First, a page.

Den solidariska lönepolitikens betydelse för strukturomvandlingen och tillväxten i dagens Sverige - teorier och belysningar2015In: Lönebildning bortom NAIRU / [ed] Tony Johansson, Stockholm: LO , 2015, p. 26-85Chapter in book (Other academic)
  • 176.
    Erixon, Lennart
    Stockholm University, Faculty of Social Sciences, Department of Economics.
    Den solidariska lönepolitikens betydelse för strukturomvandlingen och tillväxten i dagens Sverige - teorier och belysningar: reviderad och uppdaterad version 2018Manuscript (preprint) (Other academic)
    Abstract [sv]

    Kapitlet belyser tänkbara mekanismer bakom ett positivt samband mellan solidarisk lönepolitik och tillväxt. Det uppmärksammar också kritiken av den solidariska lönepolitiken ur tillväxtsynpunkt. En översikt över empiriska studier fokuserar på frågan om i vilken utsträckning Sveriges arbetskraftsmobilitet, strukturomvandling och produktivitetstillväxt har stimulerats av en jämn lönefördelning och en utjämning av löneskillnader. Kapitlet försöker därefter ta ett första steg i en undersökning av giltigheten hos två ”bortglömda” hypoteser om den solidariska lönepolitikens effekter på Sveriges tillväxt. En rimlig gissning är att politiken dels bidragit till en svensk specialisering på arbetsbesparande produkter, dels underlättat villigheten att ta jobb i låglönesektorer med begränsade möjligheter till automation och robotisering. Sverige är verkligen specialiserat på arbetsbesparande produkter men länderjämförelser visar inte entydigt att den solidariska lönepolitiken varit utslagsgivande. Hypotesen om att solidarisk lönepolitik ökar benägenheten att ta låglönejobb är av intresse i dag om dessa jobb blivit allt viktigare. Låglönejobb i framför allt tjänstesektorn har verkligen ökat i vikt i Sverige under det 21:a århundradet.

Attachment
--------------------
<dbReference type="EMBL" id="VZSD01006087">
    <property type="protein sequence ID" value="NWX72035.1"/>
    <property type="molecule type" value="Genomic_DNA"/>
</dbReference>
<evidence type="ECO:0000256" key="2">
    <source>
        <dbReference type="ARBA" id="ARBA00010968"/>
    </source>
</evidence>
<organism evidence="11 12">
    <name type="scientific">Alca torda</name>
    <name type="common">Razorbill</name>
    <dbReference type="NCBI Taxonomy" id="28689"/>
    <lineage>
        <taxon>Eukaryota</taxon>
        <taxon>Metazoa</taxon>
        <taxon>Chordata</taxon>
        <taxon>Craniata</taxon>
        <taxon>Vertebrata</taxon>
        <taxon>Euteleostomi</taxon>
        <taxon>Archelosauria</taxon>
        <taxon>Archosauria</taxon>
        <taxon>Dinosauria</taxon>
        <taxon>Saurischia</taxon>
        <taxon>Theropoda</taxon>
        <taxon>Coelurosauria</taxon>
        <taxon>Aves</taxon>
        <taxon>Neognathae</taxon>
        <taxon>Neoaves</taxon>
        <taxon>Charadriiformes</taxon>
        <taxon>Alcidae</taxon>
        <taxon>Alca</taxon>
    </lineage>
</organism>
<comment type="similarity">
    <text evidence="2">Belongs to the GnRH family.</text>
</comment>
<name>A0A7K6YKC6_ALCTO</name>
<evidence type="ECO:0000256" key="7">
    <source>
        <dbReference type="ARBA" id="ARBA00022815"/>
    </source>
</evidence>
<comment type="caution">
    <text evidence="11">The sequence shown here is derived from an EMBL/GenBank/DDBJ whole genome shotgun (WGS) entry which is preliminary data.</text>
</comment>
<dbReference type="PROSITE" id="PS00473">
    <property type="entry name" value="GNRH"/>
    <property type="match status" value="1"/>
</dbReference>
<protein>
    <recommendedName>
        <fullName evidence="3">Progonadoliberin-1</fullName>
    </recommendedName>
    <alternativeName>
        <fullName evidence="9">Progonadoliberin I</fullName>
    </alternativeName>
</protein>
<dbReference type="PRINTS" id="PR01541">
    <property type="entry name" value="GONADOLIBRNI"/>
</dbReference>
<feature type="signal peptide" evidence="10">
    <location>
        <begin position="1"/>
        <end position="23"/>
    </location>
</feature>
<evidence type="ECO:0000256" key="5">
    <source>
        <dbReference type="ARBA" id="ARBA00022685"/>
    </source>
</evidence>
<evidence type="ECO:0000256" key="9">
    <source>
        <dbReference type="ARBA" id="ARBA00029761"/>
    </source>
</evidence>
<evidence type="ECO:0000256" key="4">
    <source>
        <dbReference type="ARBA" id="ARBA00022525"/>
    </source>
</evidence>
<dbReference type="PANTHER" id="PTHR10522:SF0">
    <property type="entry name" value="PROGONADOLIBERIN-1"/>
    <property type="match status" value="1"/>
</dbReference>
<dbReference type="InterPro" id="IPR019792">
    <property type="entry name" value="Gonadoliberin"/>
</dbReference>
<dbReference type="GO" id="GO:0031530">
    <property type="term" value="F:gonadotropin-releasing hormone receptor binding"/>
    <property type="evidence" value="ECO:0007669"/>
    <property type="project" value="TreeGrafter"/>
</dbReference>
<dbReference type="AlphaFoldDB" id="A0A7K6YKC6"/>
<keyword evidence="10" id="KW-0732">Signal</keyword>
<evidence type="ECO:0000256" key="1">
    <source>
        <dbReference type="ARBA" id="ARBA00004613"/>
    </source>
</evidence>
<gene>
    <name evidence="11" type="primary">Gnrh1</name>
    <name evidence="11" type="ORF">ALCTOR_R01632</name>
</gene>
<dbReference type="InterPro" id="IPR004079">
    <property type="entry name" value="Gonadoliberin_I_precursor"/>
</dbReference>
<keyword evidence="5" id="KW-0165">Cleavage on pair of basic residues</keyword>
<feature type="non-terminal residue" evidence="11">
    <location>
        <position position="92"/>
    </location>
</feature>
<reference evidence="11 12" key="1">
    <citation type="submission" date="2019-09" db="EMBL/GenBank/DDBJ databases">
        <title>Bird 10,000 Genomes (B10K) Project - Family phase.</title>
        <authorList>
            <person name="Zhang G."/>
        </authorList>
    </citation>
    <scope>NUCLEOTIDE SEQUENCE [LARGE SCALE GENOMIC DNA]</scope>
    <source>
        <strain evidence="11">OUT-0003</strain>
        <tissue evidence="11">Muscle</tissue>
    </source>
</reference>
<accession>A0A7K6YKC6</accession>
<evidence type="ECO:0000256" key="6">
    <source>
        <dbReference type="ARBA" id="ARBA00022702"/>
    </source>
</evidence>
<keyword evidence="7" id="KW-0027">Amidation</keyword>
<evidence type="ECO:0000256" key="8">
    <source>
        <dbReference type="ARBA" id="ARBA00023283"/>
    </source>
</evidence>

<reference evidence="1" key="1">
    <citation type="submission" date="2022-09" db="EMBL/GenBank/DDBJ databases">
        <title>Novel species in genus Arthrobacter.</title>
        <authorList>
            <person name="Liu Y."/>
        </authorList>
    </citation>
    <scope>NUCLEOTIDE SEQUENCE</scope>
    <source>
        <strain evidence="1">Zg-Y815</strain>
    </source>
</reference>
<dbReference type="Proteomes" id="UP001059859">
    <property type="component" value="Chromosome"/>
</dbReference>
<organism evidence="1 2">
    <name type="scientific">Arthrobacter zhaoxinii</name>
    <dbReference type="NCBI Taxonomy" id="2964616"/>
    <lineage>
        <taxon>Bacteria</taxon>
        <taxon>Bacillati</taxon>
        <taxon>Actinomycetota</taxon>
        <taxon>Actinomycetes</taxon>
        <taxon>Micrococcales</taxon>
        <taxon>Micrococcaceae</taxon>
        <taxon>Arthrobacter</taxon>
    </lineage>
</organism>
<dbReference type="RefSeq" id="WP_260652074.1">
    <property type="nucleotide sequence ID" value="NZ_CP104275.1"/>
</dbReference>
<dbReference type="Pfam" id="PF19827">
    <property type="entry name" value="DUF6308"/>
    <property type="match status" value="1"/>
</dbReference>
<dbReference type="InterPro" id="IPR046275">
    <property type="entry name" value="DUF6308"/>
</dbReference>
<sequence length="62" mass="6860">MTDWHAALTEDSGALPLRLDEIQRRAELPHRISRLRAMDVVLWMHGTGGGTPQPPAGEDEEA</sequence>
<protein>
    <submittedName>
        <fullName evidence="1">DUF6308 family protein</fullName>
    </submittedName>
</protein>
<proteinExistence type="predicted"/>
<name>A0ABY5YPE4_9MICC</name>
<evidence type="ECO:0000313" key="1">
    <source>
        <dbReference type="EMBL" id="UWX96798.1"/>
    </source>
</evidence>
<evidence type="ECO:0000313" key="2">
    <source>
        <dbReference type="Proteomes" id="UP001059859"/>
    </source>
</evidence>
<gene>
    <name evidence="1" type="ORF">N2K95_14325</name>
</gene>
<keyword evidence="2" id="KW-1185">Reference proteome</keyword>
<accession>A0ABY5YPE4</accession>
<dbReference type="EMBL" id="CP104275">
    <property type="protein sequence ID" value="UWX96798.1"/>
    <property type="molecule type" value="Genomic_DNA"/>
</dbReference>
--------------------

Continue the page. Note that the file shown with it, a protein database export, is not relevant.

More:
• 177.
    Erixon, Lennart
    Stockholm University, Faculty of Social Sciences, Department of Economics.
    Development Blocks, Malinvestment and Structural Tensions – the Åkerman-Dahmén Theory of the Business Cycle2011In: Journal of Institutional Economics, ISSN 1744-1374, E-ISSN 1744-1382, Vol. 7, no 1, p. 105-129Article in journal (Refereed)
    Abstract [en]

    Johan Åkerman and Erik Dahmén's institutional theory of economic fluctuations is a constructive alternative to traditional macroeconomic approaches and also to modern business-cycle analysis based on microeconomic optimization models. By its integration of a business-cycle and growth perspective, Åkerman and Dahmén's analysis was similar to that of Schumpeter in Business Cycles. But their notions of malinvestment, structural tensions, and development blocks provided an original explanation of the turning points in the business cycle. The Åkerman–Dahmén approach is more valid for innovation-driven cycles such as the ICT boom in the late 1990s and the subsequent crisis than for cycles with an independent role of financial-market conditions.

  • 178.
    Erixon, Lennart
    Stockholm University, Faculty of Social Sciences, Department of Economics.
    Ekonomisk tillväxt2013In: Tillämpad makroekonomi, Lund: Studentlitteratur, 2013, 5, p. 89-99Chapter in book (Other (popular science, discussion, etc.))
  • 179.
    Erixon, Lennart
    Stockholm University, Faculty of Social Sciences, Department of Economics.
    Ekonomisk tillväxt2011In: Tillämpad makroekonomi, Stockholm: SNS , 2011, 4Chapter in book (Other academic)
    Abstract [sv]

    Nationalekonomin brukar delas upp i två huvudområden: mikroekonomi och makroekonomi. Inom mikroekonomin studerar man ekonomins grundläggande byggstenar, nämligen de enskilda hushållens och företagens beslut. Inom makroekonomin har man ett mer övergripande perspektiv. Där studerar man de stora aggregaten, som arbetslöshet, tillväxt, ränta och inflation.Det är inom dessa områden som diskussionerna är som hetast i dag. Varför är arbetslösheten så hög? Hur sköter Riksbanken sitt arbete egentligen? Varför svänger räntorna och växelkurserna så mycket? Och varför kan inte regeringen göra någonting åt alla orättvisorna? Syftet med Tillämpad makroekonomi är att på ett enkelt och lättfattligt sätt presentera nationalekonomernas syn på dessa frågor. I den fjärde upplagan är alla kapitel omarbetade och uppdaterade, och några av dem helt omskrivna.

  • 180.
    Erixon, Lennart
    Stockholm University, Faculty of Social Sciences, Department of Economics.
    Ekonomisk tillväxt2018In: Tillämpad makroekonomi, Lund: Studentlitteratur AB, 2018, 6, p. 123-135Chapter in book (Other academic)
  • 181.
    Erixon, Lennart
    Stockholm University, Faculty of Social Sciences, Department of Economics.